• As usual, the latest vintage of Chateau Mouton-Rothschild bears a painting by a world-renowned artist, this time British painter Lucian Freud, grandson of famed psychiatrist Sigmund Freud. (It's apparently a good month for British artists and wine labels.) The 2006 Mouton label features a red and yellow zebra gazing at a potted palm and interpreted, rather imaginatively in the winery's press release announcing the new label, as "a joyously exotic transposition of the pleasure of drinking, in which the vine stock is transformed into a springing palm tree and the wine lover into a happily anticipatory zebra." It's also reminiscent of one of Freud's earliest works, The Painter's Room, commissioned for a book of poetry in the early 1940s. Freud reportedly received the traditional payment of 10 cases of Mouton in the vintage for which the label was created. At a mere $500 per bottle, we think Mouton got quite a deal considering Freud's Benefits Supervisor Sleeping garnered $33.6 million at a Christie's auction last year, the highest sum ever paid for a work by a living artist.
|Here's hoping Usher has more to cheer in the coming months.|
• It's been a tough year so far for fellow wine geek and R&B star Usher. His Atlanta wine bar, the Grape, appears to have been crushed by the recession. The wine bar, bistro and retailer, which originally opened in 2006, didn't reopen after New Year's, and the liquor license hasn't been renewed. The parent company, Grape Enterprise Group, has also filed for Chapter 11 bankruptcy. When we talked to Usher back in 2007, he told us he had big plans for the Grape, and was planning on expanding the wine bar franchise to New York, Las Vegas, Los Angeles and Tokyo. While celebrity restaurants and wine bars come and go, any guy who mentions De Venoge among his favorite things to sip is all right by us, and our thoughts go out to him and his family this week after his wife, Tameka, suffered an apparent cardiac arrest during a surgical procedure. A sobering reminder that there are more important things in life than owning your own wine bar.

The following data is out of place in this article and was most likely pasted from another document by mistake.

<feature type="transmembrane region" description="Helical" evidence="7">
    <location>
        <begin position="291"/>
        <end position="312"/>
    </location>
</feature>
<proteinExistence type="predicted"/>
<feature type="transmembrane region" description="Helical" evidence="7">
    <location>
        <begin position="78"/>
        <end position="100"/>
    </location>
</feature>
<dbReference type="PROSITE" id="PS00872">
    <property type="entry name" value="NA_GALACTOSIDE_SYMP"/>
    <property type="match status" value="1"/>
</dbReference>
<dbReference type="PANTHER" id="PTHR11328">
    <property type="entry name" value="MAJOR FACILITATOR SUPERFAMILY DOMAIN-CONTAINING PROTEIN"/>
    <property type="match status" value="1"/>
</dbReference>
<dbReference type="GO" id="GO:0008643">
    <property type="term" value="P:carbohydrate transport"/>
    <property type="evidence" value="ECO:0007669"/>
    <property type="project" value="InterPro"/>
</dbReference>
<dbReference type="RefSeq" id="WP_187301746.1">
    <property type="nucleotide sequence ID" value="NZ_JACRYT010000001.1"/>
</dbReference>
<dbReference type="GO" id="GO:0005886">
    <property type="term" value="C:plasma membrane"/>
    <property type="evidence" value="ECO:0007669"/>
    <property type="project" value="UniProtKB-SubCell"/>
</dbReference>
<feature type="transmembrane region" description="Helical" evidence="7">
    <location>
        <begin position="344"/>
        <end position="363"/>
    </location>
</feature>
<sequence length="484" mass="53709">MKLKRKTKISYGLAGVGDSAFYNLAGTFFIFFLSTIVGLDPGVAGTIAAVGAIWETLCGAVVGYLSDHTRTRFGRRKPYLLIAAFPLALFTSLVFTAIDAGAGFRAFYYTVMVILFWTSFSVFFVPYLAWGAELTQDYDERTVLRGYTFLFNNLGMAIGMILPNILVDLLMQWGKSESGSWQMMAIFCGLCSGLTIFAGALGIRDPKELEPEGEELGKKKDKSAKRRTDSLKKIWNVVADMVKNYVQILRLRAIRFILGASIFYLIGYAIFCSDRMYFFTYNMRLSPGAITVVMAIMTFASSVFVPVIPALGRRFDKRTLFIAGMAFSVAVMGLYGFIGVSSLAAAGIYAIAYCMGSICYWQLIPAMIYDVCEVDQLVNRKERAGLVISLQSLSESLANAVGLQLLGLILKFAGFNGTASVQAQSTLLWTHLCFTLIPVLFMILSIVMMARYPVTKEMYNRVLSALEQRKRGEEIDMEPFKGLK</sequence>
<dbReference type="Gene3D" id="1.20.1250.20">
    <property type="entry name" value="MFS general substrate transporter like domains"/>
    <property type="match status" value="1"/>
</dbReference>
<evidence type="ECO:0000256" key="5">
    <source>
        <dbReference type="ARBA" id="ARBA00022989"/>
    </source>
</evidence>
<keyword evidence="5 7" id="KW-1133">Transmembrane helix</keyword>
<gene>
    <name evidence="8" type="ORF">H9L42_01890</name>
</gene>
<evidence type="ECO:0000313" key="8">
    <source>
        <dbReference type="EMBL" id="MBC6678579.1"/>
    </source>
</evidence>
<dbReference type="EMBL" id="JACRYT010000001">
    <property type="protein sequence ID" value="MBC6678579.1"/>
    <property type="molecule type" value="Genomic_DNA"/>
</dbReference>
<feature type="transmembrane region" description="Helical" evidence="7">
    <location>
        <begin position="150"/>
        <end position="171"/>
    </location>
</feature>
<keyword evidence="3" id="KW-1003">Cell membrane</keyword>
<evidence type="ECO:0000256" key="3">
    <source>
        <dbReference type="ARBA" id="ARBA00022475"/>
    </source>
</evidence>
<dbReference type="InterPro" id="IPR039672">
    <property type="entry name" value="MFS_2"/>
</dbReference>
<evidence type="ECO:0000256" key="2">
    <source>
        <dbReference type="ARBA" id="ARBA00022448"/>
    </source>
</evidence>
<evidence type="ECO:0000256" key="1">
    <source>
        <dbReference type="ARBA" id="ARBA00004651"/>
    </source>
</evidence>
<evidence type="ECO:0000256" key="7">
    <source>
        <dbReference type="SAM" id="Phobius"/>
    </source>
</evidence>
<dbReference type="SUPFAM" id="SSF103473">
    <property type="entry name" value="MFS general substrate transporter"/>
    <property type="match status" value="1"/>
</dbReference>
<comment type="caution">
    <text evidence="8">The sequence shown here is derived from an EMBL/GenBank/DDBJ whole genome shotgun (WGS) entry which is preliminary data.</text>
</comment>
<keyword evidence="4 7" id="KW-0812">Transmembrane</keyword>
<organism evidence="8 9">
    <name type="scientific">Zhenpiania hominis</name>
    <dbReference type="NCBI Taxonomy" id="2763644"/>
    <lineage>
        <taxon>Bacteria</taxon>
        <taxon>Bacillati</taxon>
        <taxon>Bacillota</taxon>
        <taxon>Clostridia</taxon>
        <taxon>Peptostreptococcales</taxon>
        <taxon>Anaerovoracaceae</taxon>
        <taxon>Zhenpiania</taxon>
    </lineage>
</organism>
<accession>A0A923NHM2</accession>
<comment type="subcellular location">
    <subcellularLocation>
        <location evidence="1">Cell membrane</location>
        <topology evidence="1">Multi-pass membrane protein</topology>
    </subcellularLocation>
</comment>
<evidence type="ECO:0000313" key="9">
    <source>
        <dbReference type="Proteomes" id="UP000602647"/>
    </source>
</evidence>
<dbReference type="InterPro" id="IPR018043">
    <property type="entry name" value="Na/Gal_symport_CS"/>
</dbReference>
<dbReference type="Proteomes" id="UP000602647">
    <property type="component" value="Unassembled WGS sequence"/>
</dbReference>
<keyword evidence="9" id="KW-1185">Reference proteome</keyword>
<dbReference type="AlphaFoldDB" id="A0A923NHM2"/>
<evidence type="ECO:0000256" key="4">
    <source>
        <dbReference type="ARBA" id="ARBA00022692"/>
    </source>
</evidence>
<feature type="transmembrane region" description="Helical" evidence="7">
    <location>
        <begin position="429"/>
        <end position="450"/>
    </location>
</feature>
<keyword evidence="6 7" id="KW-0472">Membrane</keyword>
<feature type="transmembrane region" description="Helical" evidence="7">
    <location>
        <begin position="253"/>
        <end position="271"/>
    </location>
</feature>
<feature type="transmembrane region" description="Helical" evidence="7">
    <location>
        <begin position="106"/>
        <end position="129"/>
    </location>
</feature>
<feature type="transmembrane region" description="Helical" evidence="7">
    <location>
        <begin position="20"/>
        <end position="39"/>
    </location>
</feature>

• Does processing and producing wine count as agriculture? Apparently in a small town in New York state it doesn't. For nearly two years, Hudson Valley-based Rivendell winery fought a legal battle to build a mixed-use winery in the town of New Paltz, N.Y., but a recent court ruling, coupled with the rising costs of legal fees, has forced the winery to close. The winery's founders, Robert Ransom and Susan Wine, were planning to move their 20-year-old winery to a property in New Paltz, with the intent of renovating an existing building into a winery and tasting room. Their plans came to an abrupt halt when a New Paltz building inspector determined that the proposed plan was not permitted under local agricultural zoning laws. When the town's Zoning Board of Appeals supported the inspector's ruling, the couple appealed their case to the New York Supreme Court. But Ulster County Supreme Court Judge Gerald Connolly recently ruled that the couple's proposed farm winery was not permitted agricultural use. According to the Hudson Valley's Daily Freeman, New Paltz resident David Porter applauded the decision. "Rivendell doesn't even grow its own grapes," he said. "They're not agriculture, they're commercial." Unfiltered can only wonder how the négociants and cooperatives of Burgundy feel about this.
|This face doesn't really stimulate our palate ...|
• Did you hear the one about the Australian winery that's putting out a line of wines with Osama bin Laden on the label? Well, unfortunately, that's no joke. Moorilla Winery, owned by art collector David Walsh, has announced they are outfitting the latest vintage of their Praxis line of wines with graffiti renderings of public enemy No. 1 bin Laden and Abu Ghraib prison. We suppose there's a debate to be had about philosophical underpinnings that goes something like "this is a political statement to test if the U.S. will import the wine." But there are so many real things to be outraged by—you know, like actual wars—that we're having a hard time getting worked up over yet another gimmicky label. And really, like our mom always said, it's what's on the inside that counts.
Sips & Tips | Wine & Healthy Living
Video Theater | Collecting & Auctions